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A Brooklyn gal in rural Mississippi - Hometown resident volunteers and has a big impact on Southern life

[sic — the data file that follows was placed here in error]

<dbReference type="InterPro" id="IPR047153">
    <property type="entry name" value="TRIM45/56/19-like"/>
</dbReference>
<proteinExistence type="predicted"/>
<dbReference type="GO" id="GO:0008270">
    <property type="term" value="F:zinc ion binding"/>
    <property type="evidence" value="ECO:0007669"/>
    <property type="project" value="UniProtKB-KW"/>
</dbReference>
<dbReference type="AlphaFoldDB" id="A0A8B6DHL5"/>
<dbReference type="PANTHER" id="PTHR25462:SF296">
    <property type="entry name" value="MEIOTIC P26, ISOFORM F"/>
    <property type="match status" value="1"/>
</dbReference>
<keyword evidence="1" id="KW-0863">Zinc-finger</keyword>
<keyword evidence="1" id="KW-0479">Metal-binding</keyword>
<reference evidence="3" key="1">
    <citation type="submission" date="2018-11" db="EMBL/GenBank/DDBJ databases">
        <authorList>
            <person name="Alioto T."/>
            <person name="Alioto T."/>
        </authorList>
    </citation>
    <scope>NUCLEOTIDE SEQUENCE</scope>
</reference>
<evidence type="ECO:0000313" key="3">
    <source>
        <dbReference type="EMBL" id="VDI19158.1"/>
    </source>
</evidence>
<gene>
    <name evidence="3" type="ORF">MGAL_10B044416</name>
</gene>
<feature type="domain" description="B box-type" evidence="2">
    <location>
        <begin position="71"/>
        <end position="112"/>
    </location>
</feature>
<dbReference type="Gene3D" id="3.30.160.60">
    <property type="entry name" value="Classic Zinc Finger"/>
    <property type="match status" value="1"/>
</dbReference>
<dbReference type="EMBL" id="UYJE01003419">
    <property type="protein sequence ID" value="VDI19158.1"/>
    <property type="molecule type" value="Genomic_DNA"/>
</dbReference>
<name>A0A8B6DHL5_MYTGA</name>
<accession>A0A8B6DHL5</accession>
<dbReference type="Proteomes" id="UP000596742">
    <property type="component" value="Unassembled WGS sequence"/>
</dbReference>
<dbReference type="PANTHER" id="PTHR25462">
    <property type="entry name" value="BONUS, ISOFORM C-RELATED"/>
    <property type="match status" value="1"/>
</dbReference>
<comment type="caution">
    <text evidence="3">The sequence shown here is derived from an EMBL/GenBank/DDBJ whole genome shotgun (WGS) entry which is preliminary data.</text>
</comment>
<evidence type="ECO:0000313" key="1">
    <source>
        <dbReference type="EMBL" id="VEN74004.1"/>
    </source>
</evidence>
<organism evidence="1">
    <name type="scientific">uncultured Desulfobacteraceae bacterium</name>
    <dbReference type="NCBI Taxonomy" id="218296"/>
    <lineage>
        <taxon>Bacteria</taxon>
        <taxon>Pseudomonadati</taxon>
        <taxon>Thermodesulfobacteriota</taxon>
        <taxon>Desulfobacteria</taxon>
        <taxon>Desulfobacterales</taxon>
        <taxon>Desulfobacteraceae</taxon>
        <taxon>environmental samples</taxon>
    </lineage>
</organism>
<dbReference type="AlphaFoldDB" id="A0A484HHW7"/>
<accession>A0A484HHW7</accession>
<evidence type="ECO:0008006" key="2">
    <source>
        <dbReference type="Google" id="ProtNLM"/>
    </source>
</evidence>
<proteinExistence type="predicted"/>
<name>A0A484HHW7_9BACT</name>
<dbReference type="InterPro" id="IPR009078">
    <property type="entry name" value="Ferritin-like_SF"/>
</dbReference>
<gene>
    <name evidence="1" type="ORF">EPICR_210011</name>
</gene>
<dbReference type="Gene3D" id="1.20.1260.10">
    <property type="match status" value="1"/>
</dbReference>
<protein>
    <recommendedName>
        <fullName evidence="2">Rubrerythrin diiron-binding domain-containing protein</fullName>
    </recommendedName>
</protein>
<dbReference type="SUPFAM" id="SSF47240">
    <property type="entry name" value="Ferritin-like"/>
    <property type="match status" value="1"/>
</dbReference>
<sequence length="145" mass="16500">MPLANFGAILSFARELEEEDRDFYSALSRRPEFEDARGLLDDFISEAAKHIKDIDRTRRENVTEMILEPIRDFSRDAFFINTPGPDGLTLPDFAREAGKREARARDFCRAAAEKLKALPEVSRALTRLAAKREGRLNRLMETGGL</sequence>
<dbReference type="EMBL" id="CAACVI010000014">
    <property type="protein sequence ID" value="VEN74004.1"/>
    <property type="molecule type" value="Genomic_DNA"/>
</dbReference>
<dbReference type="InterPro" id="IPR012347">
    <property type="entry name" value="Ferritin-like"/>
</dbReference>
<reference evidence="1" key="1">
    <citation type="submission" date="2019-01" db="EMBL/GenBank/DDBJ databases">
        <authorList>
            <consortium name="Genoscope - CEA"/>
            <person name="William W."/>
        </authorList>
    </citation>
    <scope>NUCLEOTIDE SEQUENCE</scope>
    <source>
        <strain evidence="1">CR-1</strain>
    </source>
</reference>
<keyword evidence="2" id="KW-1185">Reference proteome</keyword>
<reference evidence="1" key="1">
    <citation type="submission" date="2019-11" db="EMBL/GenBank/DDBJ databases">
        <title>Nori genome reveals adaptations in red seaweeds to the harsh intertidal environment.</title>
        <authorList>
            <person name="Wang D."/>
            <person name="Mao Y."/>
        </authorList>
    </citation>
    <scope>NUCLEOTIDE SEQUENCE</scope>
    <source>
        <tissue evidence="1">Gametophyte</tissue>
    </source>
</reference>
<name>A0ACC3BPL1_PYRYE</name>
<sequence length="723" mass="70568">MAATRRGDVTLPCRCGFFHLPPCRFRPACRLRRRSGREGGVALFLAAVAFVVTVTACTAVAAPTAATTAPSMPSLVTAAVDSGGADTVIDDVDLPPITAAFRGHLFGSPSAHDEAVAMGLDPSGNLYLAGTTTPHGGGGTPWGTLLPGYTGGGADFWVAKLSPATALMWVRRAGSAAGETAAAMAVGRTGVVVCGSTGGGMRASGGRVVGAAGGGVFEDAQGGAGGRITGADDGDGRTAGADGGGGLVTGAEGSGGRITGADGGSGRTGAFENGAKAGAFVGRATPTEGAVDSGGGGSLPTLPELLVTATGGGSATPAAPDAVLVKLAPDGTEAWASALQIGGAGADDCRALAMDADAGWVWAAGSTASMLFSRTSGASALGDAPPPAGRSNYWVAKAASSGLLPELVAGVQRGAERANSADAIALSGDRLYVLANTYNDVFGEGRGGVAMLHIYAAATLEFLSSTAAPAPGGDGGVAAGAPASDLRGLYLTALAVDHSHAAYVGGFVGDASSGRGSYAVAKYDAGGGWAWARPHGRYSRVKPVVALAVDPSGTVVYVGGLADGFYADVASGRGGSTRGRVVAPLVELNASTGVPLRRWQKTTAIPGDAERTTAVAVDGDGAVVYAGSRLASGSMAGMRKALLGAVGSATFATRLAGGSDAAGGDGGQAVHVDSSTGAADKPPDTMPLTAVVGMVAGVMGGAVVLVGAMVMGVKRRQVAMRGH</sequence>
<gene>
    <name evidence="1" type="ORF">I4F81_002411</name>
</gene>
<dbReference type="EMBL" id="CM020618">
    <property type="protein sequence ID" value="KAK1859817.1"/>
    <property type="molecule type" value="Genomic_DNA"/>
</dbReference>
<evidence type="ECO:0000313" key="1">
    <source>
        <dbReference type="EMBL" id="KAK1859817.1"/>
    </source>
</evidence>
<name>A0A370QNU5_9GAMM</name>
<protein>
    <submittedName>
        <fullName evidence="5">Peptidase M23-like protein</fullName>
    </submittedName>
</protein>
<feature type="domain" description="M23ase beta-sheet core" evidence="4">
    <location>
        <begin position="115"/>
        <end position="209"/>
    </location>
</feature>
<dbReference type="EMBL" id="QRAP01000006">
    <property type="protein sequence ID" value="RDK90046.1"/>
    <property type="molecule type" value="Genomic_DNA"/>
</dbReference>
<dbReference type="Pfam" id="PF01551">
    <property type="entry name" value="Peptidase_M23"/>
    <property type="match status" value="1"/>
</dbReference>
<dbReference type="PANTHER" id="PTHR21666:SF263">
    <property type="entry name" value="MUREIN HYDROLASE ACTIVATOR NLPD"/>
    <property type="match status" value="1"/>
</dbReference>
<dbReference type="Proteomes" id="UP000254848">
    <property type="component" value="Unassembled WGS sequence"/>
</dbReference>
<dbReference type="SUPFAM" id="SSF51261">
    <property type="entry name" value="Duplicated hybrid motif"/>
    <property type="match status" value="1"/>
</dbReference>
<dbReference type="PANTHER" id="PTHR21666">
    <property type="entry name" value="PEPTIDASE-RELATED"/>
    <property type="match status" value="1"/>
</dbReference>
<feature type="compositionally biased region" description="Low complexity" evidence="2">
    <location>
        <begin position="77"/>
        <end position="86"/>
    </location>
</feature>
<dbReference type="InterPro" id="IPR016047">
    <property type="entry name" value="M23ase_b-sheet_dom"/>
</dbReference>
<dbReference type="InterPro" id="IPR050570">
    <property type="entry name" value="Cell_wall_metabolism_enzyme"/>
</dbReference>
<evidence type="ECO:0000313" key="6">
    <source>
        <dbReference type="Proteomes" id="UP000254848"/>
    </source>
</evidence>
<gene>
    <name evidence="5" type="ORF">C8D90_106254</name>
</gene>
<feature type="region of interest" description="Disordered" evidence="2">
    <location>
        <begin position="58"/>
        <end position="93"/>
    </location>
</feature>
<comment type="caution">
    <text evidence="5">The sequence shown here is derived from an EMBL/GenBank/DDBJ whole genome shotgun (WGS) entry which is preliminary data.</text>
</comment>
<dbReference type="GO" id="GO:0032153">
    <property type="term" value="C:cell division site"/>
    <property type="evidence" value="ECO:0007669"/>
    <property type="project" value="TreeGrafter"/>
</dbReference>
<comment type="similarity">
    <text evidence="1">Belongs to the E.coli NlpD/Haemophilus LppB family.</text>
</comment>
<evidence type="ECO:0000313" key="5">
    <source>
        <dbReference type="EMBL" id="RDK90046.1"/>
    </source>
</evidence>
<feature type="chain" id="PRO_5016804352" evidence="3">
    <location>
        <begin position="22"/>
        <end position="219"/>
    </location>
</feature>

It’s upwards of 1,000 miles from Brooklyn, New York, population, 2.4 million, to Metcalfe, Mississippi, population, 1,100. But, for Park Slope resident Annie Cheng, the distance is measured less in miles than in life-altering experiences, seeing rural poverty up close, and doing something to help alter it. The 26-year-old Cheng went to Mississippi last fall as a member of a volunteer team put together by Global Volunteers, a not-for-profit organization that sends such groups to struggling communities in this country and abroad, to immerse themselves in the community, work and learn. Cheng was a member of the 37th such team sent by Global Volunteers to Metcalfe, and, as such, was easily recognizable by town residents who, she said, immediately made the team of eight volunteers feel welcome. “The town is pretty much 100 percent African-American, so they spotted us right away,” recalled Cheng. “Everyone said hi. It was really cool.” During her week’s stay, Cheng – who is a computer analyst with Goldman Sachs — helped out on a variety of tasks far removed from her daily work activities. With the volunteer team as well as local residents, she joined in constructing a gazebo for the town’s day care center, even though none of them had ever done anything like that before. “We figured it out while we were there,” Cheng reported. In addition, Cheng said she “painted some signs for Christmas,” as well as helping out at both the day care center, working with toddlers, and at the after-school center, working with school-age children. Why spend her vacation time working? “I’ve always wanted to go somewhere to volunteer,” explained Cheng. “I was looking for someplace not close to where I am.” Finding Global Volunteers on line, she added, she was intrigued by the fact that they send people back over and over to the same place. “I thought I could make a greater impact,” she noted. One of the benefits of the program, said Cheng, was the opportunity it provided for her to get to know not only her fellow volunteers but also area residents. “We actually developed a relationship with them,” she reported. “They made local food for us, and went to church with them.” While the church building was “really small, almost like a matchbox, the worship was really great,” Cheng recalled. “Everyone sang gospel songs.” Overall, she enthused, the week of volunteering was, “A really good learning experience, working with people and learning about a different environment. We’ve been lucky to have quite a lot. When you see people with a lot less can be happier, it’s quite an eye-opener. It was a lifetime experience, that I will always remember.” This was not the first time Cheng has done something like this. A couple of years back, working with Volunteers for Peace, Cheng went to Berlin and worked at renovating a summer camp site. Will she do it again? “”I might,” Cheng acknowledged, “but not this year.” St. Paul, Minnesota-based Global Volunteers was founded in 1984. A week-long program in the United States costs participants $795; abroad, the fee ranges from $1,460 to $2,650. According to the organization, the fee – which covers meals, lodging, ground transportation and project expenses – is tax-deductible. Airfare is additional. For further information, contact the organization at 800-487-1074, or through email @globalvolunteers. org. Further information can be found on the group’s website, www.

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